Pharmacare is once again on the national agenda, with the parliamentary health committee issuing its report on the topic, and the Liberal government launching a federal advisory council on a national pharmacare plan.
After two years of work, the House of Commons’ Standing Committee on Health released their report, Pharmacare Now: Prescription Medicine Coverage for all Canadians, on April 21. Among its findings, the committee acknowledged that the current patchwork of drug coverage is not serving Canadians well, and a national pharmacare program could help save money and improve health outcomes. The CMA made this same recommendation to the committee when then-president Dr. Cindy Forbes presented back in June 2016.
The CMA has long called for Canadians to have access to medically necessary prescription drugs regardless of their ability to pay. In light of the health committee’s report, we will be reviewing our policy to ensure it reflects the latest developments. This summer, CMA e-Panel members can expect to receive a survey on the issue, which will help inform the policy update.
Recent decisions by the federal government show discussions about a national pharmacare program are growing.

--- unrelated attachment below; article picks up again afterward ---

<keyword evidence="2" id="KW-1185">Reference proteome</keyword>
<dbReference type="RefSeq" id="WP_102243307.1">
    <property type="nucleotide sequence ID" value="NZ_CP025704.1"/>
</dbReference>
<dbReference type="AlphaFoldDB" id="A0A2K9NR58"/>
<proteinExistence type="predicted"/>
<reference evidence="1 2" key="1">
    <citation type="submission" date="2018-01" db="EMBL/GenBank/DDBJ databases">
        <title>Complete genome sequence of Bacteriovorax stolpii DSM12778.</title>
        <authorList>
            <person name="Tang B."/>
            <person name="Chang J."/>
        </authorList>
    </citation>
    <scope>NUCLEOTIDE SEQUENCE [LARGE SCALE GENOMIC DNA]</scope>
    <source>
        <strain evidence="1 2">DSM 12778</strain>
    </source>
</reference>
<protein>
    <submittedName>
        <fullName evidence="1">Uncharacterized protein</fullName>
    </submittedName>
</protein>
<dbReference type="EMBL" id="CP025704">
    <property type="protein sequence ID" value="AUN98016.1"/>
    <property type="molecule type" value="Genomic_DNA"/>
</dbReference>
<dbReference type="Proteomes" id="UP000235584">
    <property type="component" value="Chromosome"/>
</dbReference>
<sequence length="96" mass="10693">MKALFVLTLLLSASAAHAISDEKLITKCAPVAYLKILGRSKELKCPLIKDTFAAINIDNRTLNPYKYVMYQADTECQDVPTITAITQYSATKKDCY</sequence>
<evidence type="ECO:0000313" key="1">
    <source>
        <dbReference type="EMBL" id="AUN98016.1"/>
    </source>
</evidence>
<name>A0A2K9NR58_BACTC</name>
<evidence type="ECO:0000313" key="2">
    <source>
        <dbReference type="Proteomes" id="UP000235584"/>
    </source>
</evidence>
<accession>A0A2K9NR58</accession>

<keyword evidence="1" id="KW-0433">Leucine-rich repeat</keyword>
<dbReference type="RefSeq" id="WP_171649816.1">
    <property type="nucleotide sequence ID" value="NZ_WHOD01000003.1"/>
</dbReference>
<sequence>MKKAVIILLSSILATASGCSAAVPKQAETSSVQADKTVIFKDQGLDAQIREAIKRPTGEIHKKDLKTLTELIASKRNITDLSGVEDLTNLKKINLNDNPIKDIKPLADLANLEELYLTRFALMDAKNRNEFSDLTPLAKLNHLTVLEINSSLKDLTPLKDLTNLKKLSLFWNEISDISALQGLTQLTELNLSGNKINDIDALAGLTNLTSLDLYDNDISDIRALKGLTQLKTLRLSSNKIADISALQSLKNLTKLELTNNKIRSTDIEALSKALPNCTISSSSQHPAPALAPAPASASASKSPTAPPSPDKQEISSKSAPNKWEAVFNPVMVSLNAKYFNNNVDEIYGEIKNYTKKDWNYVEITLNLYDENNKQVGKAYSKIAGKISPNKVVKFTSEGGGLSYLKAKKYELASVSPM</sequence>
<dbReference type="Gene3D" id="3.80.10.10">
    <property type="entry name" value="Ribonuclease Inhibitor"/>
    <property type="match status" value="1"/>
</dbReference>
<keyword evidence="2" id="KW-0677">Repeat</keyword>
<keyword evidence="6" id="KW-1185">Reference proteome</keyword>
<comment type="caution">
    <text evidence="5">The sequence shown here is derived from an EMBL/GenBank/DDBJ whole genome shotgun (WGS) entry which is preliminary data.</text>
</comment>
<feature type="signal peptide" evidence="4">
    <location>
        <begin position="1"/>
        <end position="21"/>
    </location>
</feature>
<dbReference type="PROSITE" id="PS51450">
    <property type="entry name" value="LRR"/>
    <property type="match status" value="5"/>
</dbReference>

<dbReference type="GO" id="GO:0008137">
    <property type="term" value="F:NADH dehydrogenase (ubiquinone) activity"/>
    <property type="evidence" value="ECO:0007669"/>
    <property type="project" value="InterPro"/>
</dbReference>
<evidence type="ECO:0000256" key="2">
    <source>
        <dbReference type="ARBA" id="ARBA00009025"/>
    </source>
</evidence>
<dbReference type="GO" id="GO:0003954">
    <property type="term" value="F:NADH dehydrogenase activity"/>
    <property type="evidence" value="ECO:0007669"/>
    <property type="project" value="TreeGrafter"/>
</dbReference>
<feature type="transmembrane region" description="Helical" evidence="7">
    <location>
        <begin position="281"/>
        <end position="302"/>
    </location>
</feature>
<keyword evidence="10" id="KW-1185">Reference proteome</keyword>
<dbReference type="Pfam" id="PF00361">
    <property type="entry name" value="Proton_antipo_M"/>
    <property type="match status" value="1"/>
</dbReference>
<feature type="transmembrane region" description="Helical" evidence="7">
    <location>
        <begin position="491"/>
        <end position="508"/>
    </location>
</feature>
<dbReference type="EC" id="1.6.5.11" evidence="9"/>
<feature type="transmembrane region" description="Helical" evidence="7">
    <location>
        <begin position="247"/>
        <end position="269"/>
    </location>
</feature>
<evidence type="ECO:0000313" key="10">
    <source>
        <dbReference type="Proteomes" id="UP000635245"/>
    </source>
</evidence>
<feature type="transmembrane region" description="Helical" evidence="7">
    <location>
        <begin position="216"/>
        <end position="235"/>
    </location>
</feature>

Currently, a new advisory group, established by the federal government as part of its 2018 budget, is reviewing the committee’s report. The Advisory Council on the Implementation of National Pharmacare — chaired by former Ontario Health Minister Eric Hoskins — is undertaking an economic and social assessment of domestic and international pharmacare models. It’s expected that the council will then report back to government in 2019 with its recommendations for how to move forward.
In addition, delegates at the Liberal National Convention in April voted for the creation of a national, universal pharmacare program as their top policy priority for 2019 — ahead of extending mental health services for Canadians, decriminalizing drug possession and sex work, and protecting employee pensions.